London, England – Michael Phelps broke it down for Ryan Lochte before the race.
"I said to him in the meet room, 'This is our last 200 of the meet and our last 200 together,'" Phelps recalled. "We were just joking around, laughing about it. Ryan has probably been one of the toughest competitors ever to swim against."
Racing against Lochte for the last time in what he swears will be his last Olympics, Phelps took it to his teammate, blowing him away in the first three strokes of the 200-meter individual medley Thursday night to win their second head-to-head battle at the London Olympics.
Phelps became the first male swimmer to win the same Olympic race three times in a row, touching in 1 minute, 54.27 seconds to beat Lochte by .63 seconds for his 20th career medal.
Lochte had to swim about a half hour earlier and took bronze in the 200 backstroke to U.S. teammate Tyler Clary.
It was an underwhelming night for Lochte, who was a threat to win two golds in his two races at the Aquatics Centre. After all, he's the world record holder in the 200 IM and was the defending Olympic champion in the 200 back. In fact, Phelps swam the second 100 meters -- the backstroke -- nearly a half-second faster than Lochte to build a big lead. Hungary's Laszlo Cseh was a distant third behind the Americans.
"Whenever I step on the blocks I always want to win, that's the mindset I have. Sometimes you have it, sometimes you don't but overall I'm not too disappointed," Lochte said. "I am coming home to my country with five Olympic medals, so that's something to be proud of."
Phelps got his 20th overall Olympic medal and 16th gold, extending both records. He has medaled in each of his races since finishing fourth in the 400 IM Saturday night, the race Lochte won in their first race against each other here.
"I think we will miss the races because they just showed us an incredible level," said Phelps' coach Bob Boman. "They are two guys obviously very different so it is kind of nice to look at those personality differences."
Minutes after the medal ceremony for the 200 IM, Phelps was back in the pool to qualify with the fastest time in the 100 butterfly, which he has also won in the last two Olympics. The final is Friday night. It's the race Phelps won famously by .01 seconds with a half-stroke at the end over Milorad Cavic at the Beijing Olympics four years ago.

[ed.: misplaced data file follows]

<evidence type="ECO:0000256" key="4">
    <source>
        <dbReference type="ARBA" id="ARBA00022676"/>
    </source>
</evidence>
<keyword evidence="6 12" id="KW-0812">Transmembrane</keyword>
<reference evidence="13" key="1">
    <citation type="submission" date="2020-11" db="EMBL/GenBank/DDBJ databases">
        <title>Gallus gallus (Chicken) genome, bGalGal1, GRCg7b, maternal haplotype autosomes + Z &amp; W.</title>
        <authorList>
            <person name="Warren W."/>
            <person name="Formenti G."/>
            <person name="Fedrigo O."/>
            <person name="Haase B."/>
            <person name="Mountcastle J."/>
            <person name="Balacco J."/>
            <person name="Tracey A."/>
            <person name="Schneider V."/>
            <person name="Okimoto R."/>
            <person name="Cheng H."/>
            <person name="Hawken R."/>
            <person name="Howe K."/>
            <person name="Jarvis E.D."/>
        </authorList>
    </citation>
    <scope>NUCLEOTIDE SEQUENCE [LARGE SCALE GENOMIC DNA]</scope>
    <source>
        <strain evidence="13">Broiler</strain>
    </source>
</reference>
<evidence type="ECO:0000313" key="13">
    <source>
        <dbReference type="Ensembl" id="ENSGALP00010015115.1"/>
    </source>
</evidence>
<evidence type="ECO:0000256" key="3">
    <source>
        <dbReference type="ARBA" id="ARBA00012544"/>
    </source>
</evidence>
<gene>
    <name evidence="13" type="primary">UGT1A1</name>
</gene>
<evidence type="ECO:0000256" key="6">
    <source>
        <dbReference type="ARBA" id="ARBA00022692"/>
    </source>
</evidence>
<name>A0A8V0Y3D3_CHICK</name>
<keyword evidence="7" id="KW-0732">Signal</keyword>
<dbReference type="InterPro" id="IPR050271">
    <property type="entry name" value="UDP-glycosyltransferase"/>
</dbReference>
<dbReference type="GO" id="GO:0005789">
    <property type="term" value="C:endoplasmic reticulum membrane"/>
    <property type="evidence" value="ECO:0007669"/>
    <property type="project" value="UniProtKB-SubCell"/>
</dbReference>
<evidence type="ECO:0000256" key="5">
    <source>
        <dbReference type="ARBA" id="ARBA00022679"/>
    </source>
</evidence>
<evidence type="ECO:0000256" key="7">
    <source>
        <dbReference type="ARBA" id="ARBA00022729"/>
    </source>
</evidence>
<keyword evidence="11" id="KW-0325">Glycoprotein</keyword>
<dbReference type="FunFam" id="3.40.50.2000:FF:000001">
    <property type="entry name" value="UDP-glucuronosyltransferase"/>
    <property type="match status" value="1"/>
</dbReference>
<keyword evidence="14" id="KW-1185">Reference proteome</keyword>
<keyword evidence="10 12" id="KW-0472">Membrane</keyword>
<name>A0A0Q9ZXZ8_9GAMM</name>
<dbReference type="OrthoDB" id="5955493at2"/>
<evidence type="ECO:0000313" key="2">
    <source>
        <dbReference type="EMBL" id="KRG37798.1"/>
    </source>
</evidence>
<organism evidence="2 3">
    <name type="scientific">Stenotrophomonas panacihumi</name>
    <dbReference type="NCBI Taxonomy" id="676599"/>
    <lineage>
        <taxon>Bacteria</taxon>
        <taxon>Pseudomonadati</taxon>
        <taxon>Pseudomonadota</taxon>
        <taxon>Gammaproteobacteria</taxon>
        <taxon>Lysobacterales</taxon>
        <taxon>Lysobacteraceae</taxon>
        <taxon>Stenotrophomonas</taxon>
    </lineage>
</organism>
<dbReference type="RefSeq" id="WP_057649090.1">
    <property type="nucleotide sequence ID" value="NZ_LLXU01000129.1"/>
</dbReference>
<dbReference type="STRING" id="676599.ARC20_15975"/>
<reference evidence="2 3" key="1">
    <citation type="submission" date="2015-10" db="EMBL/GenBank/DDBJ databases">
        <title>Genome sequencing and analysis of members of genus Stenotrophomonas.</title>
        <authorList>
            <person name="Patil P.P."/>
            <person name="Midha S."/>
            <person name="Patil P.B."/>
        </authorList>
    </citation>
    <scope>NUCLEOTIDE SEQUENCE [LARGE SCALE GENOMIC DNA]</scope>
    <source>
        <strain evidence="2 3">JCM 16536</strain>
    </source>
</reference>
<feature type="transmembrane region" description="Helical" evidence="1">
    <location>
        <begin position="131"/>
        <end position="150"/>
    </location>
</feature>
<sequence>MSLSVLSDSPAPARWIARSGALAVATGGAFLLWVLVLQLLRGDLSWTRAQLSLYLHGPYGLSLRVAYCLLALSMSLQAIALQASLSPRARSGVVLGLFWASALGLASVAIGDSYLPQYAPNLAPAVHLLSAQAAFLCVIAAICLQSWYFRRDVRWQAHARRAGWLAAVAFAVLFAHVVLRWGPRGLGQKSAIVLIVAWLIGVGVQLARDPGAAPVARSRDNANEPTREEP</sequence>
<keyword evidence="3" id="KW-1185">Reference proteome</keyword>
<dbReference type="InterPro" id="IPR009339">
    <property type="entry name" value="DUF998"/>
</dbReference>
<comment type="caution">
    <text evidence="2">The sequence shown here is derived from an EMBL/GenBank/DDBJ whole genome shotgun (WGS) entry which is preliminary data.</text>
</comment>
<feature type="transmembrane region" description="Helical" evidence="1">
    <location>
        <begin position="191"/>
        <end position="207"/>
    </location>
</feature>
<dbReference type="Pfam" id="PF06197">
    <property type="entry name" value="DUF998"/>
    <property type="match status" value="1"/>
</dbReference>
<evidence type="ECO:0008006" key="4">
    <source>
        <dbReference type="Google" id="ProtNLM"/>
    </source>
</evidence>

Cavic also qualified. As did Chad le Clos, the 20-year-old South African who idolizes Phelps and beat him in the 200 fly here -- Phelps' signature race. None of the other swimmers are expecting to beat Phelps in his last individual race in his last Olympics.
"He was a bit tired (in the semis) and made a great time so I think tomorrow night will be a little bit unrealistic to try and win," said le Clos.
Americans won the first three golds awarded on Day 6 at the Aquatics Centre. Only Dutchwoman Ranomi Kromowidjojo's win in the women's 100-meter freestyle kept it from being 4-for-4.
American Rebecca Soni was the first swimmer to defend their Olympic title here when she broke her own world record to win the women's 200-meter breaststroke.
Soni broke the world record she set in the semifinals Wednesday night by just .41 seconds, touching the wall in 2:19.59. Japan's Satomi Suzuki was second and Russia's Iuliia Efimova won bronze.
"It still means the world to me that I can be the first one under 2:20," said Soni, who won silver in the 200 breast this week.
Clary, the U.S. teammate who was critical of Phelps' training in a newspaper article, won the 200 back after overtaking the defending Olympic champion Lochte in the last 50 meters.
Clary broke his teammate's Olympic record with a time of 1 minute, 53.41 seconds -- .37 seconds ahead of silver medal winner Ryosuke Irie of Japan while Lochte faded to third, .53 seconds back of Clary.
"I had a pretty good sense that I was behind those guys at the 150 and I knew it was going to take something incredible to get past those two. The fact that I was able to get my hand on the wall first is an unreal feeling. I'm so happy right now," said Clary, who picked up his first Olympic medal.
In semifinals for the men's 50-meter freestyle, world record holder and defending Olympic champion Cesar Cielo of Brazil and American Cullen Jones tied for the fastest time at 21.54 seconds.
American Anthony Ervin, the 2000 Olympic champion who sold his gold medal to aid victims of the Indian Ocean Tsunami and came out of retirement after nine years to give the Olympics another try, qualified third fastest.
Kromowidjojo went up and back in 53 seconds flat to win the 100 free with an Olympic-record time, trimming .05 seconds off the mark she set Wednesday.
She beat Aliaksandra Herasimenia of Belarus by .38 seconds while China's Tang won the bronze.
Missy Franklin, after swimming in semifinals for the 200 back earlier in the night, made up time in the last 50 meters but came in fifth. She was trying to become the first American woman to win the event since 1984 but failed to follow Nathan Adrian, who won the men's 100 free on Wednesday -- the first American of either gender since Matt Biondi in 1988 to capture Olympic gold at the distance.
Meanwhile, Elizabeth Beisel and U.S. teammate Franklin qualified 1-2 for the final of the women's 200 back while Canadian Sinead Russell got the eighth spot.
The U.S. has 23 swimming medals at the London Games, well more than half its total haul so far and more medals in one sport than any country has overall except China.